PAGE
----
Let’s Answer Some Common Questions About How Mobile Homes Are Built – Anatomy of a Mobile Home
Mobile homes and manufactured homes are the most common form of unsubsidized affordable housing in the U.S. This is in part because of the cost-effective nature of indoor construction, in a factory on a conveyance system similar to automobile production.
What Are Mobile Homes Made Of?
The materials used in mobile home construction are the same as “traditional” or site-built homes. These materials include but are not limited to the following:
- Lumber framing
- Fiberglass insulation
- Electrical wiring
- PVC or chrome plumbing
- Wood flooring
- Other primary systems within the home
The difference is that these materials in a mobile home or manufactured home are ordered in bulk. A bulk order provides a discount for the homebuyer. And, all the materials are stored and put to use in a temperature-controlled climate. Having materials indoors ensures the quality and lifetime performance of the manufactured and mobile home construction materials.
Why is the Mobile Home Building Process Used?
Mobile homes became manufactured homes, by legal description, in 1976 when the U.S. Department of Housing and Urban Development began to ensure the safety of the homes, as well as the way they’re installed.
Today, manufactured homes continue to be among the most readily available, affordable homes on the market. Manufactured homes also are among the most highly inspected form of residential dwelling, ensuring high quality and safety marks for buyers. In addition, manufactured home builders have earned a reputation for being early adopters of energy-efficiency initiatives and infused technology. Think hard-wired smoke detectors, smart thermostats, and doorbell cameras.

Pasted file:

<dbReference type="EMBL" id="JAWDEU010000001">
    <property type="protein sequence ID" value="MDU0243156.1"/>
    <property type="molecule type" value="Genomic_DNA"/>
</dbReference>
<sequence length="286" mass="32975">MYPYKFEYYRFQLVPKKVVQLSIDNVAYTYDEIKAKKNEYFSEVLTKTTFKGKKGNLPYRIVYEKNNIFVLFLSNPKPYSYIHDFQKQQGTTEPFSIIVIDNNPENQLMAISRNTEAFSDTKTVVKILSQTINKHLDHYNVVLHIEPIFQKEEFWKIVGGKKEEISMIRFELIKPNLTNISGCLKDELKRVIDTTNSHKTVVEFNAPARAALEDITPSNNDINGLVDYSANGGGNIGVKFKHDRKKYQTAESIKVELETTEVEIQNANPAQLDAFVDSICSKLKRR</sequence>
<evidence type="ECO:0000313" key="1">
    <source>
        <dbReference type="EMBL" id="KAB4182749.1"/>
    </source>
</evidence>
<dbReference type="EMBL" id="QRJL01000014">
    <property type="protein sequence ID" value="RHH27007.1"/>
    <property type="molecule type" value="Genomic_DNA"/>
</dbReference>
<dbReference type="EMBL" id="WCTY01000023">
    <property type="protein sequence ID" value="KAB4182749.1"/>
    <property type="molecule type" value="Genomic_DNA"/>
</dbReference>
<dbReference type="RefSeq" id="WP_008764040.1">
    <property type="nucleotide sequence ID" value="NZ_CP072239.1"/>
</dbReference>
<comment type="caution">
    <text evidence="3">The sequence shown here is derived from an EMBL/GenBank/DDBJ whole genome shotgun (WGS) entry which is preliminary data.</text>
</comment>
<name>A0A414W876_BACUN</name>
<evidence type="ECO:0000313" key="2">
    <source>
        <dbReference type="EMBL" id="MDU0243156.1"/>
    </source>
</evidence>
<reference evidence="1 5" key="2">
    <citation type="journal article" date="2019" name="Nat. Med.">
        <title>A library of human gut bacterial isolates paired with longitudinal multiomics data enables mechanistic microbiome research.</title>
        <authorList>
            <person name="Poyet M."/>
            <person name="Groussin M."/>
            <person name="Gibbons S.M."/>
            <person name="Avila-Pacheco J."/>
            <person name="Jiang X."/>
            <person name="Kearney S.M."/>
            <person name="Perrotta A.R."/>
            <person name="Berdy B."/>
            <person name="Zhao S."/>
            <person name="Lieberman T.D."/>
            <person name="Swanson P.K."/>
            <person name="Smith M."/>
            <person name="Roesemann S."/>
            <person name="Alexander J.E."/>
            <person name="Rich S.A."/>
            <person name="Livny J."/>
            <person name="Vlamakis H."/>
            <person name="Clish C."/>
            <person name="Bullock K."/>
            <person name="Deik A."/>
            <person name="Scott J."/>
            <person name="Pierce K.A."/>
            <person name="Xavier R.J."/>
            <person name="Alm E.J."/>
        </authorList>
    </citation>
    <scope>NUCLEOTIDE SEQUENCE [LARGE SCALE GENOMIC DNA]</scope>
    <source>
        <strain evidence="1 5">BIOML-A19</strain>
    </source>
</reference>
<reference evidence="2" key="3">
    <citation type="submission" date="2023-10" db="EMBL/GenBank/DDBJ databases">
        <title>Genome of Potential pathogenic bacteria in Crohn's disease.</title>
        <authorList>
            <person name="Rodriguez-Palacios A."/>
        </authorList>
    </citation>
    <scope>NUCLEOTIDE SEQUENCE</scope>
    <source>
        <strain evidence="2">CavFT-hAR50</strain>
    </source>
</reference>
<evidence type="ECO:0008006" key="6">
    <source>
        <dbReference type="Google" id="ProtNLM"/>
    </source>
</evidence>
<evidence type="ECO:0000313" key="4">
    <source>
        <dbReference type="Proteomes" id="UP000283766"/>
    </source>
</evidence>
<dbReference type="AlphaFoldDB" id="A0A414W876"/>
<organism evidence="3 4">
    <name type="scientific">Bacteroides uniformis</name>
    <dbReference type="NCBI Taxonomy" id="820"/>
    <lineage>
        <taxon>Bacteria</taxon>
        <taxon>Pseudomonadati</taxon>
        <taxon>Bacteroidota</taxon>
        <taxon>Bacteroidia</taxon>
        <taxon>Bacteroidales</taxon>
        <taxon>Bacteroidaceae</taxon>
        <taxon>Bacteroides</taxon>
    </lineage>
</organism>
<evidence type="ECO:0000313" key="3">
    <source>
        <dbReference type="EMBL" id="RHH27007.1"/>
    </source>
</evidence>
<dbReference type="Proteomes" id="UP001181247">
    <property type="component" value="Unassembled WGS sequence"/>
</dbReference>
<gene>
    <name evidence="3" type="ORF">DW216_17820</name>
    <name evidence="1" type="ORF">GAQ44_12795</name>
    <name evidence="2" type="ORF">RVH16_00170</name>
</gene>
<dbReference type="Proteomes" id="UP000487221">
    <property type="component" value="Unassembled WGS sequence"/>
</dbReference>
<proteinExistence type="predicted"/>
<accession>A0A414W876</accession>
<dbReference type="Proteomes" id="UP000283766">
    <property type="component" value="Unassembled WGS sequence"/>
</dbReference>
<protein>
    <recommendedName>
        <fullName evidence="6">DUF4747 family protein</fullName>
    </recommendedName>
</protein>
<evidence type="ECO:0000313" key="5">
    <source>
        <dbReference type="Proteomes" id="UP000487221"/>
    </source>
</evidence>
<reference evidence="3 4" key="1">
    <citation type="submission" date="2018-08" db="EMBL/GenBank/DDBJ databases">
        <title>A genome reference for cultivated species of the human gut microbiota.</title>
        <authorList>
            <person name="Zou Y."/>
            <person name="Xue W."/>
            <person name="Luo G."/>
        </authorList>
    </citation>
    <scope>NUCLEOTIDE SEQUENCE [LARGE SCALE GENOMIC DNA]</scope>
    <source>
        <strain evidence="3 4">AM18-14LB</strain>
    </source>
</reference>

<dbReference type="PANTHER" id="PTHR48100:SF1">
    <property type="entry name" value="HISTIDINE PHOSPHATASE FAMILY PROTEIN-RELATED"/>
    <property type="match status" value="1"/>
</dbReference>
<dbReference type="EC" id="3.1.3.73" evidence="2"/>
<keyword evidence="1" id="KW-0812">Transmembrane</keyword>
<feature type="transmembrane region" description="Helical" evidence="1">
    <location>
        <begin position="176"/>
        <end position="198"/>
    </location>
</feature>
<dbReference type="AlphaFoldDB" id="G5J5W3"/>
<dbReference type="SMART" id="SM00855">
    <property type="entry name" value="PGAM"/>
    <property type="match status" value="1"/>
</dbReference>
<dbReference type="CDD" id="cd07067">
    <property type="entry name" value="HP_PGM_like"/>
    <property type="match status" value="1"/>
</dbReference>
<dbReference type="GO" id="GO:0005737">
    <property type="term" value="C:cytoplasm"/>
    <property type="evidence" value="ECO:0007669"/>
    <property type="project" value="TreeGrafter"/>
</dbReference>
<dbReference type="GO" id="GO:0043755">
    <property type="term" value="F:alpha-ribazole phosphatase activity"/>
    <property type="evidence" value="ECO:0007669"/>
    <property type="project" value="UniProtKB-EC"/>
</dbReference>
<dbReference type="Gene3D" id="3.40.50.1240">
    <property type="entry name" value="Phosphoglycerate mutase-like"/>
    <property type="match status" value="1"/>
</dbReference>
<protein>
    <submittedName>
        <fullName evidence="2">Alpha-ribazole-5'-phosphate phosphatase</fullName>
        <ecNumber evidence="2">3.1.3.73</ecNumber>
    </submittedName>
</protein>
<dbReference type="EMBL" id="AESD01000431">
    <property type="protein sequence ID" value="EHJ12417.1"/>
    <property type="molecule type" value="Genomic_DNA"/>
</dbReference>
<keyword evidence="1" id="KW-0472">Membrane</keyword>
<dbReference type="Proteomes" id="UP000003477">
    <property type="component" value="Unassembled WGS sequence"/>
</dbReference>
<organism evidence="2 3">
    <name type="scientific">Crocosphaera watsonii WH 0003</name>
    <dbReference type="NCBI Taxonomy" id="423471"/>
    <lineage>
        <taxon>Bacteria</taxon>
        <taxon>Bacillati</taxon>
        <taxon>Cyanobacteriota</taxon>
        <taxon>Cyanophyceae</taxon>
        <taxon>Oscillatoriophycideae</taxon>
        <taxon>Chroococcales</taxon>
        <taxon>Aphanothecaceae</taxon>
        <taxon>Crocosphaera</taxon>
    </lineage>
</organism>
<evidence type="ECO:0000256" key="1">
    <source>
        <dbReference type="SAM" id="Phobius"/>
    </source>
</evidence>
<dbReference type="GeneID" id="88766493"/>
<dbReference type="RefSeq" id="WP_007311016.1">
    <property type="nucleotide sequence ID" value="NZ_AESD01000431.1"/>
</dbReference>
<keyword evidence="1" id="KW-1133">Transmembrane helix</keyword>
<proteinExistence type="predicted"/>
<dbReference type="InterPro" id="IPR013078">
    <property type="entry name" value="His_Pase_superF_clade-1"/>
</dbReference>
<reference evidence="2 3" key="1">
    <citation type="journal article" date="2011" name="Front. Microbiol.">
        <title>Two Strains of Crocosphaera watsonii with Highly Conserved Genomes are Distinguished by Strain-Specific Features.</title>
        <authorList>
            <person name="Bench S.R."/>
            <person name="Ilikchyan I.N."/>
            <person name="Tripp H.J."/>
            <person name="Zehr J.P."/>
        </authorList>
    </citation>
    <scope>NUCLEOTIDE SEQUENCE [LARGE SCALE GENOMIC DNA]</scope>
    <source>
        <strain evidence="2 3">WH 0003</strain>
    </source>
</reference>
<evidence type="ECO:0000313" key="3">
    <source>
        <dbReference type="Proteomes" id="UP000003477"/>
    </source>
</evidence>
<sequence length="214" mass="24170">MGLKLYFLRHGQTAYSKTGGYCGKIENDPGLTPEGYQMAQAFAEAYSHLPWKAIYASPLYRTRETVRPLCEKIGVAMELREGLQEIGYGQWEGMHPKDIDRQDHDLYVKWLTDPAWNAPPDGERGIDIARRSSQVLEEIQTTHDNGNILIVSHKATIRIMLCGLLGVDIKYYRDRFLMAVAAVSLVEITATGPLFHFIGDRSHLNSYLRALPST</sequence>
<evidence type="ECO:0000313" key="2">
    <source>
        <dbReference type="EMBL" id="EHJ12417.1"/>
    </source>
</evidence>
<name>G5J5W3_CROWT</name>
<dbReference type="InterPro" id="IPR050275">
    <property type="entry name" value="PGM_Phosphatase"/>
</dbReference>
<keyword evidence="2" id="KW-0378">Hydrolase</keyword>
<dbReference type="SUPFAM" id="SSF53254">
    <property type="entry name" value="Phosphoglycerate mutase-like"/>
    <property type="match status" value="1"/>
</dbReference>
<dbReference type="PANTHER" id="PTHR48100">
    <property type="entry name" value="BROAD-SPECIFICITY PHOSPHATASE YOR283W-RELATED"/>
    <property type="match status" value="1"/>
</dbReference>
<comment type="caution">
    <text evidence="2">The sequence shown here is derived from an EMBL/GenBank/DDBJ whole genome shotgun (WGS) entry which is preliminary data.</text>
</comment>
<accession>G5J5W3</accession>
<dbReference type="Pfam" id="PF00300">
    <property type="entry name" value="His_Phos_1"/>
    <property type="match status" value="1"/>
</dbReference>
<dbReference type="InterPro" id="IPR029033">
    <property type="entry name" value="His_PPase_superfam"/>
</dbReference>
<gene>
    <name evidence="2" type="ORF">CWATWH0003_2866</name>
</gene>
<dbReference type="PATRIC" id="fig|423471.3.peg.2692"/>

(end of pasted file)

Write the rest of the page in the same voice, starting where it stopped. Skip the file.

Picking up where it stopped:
Can Mobile Home Construction Be Customized?
If you are a homebuyer who is interested in new, upscale manufactured homes, you likely will begin to notice you’re in a very favorable position. Manufactured home buyers already get more home for the dollar, and there are a great variety of floor plans to choose from. Add to that, a buyer looking at a new manufactured home can modify or customize the floor plan. If you ask that a wall is moved or counter heights are changed, there is a high likelihood the builder can accommodate the request at a reasonable cost. Do you want a small office in the third bedroom? Or a dog bath in the rear mudroom? Consider it done.
Details on the Manufactured Home Building Process
Now that we have the high-level questions out of the way, let’s dig down a bit into the actual process of what happens in the factory during mobile home construction. We’ll go in a station-to-station description of the manufactured home building process, including mobile home framing, mobile flooring, roofing, and finishes.
1. The Manufactured Home/Mobile Home Chassis
Every manufactured home has a chassis, or steel sub-floor frame. The beams and connecting “cross members”, as well as outriggers, of the chassis are welded steel. The chassis also incorporates a removable hitch, axles, and wheels. The chassis is the rigid foundational frame for the home. Most often, the hitch, axles, and wheels are removed upon mobile home delivery and installation to make way for siding and skirting. If the home is to be moved, the axles and wheels are re-attached.
2. Mobile Home Floor Construction
The wood frame floor of a manufactured home most often consists of wood composite or sheet plywood decking on floor joists with 2×4” or 2×6” connectors spaced 16-inches apart on center. The floor system in a manufactured home must meet rigidity inspection requirements by HUD. This applies to the safe transport of the home, and for the quality experience manufactured home owners expect. Dimensions of a manufactured home’s floor system need to remain within an 8-foot width. The floor typically is between 40- and 76-feet in length. Of course, a blanket of fiberglass insulation goes into the mobile home floor.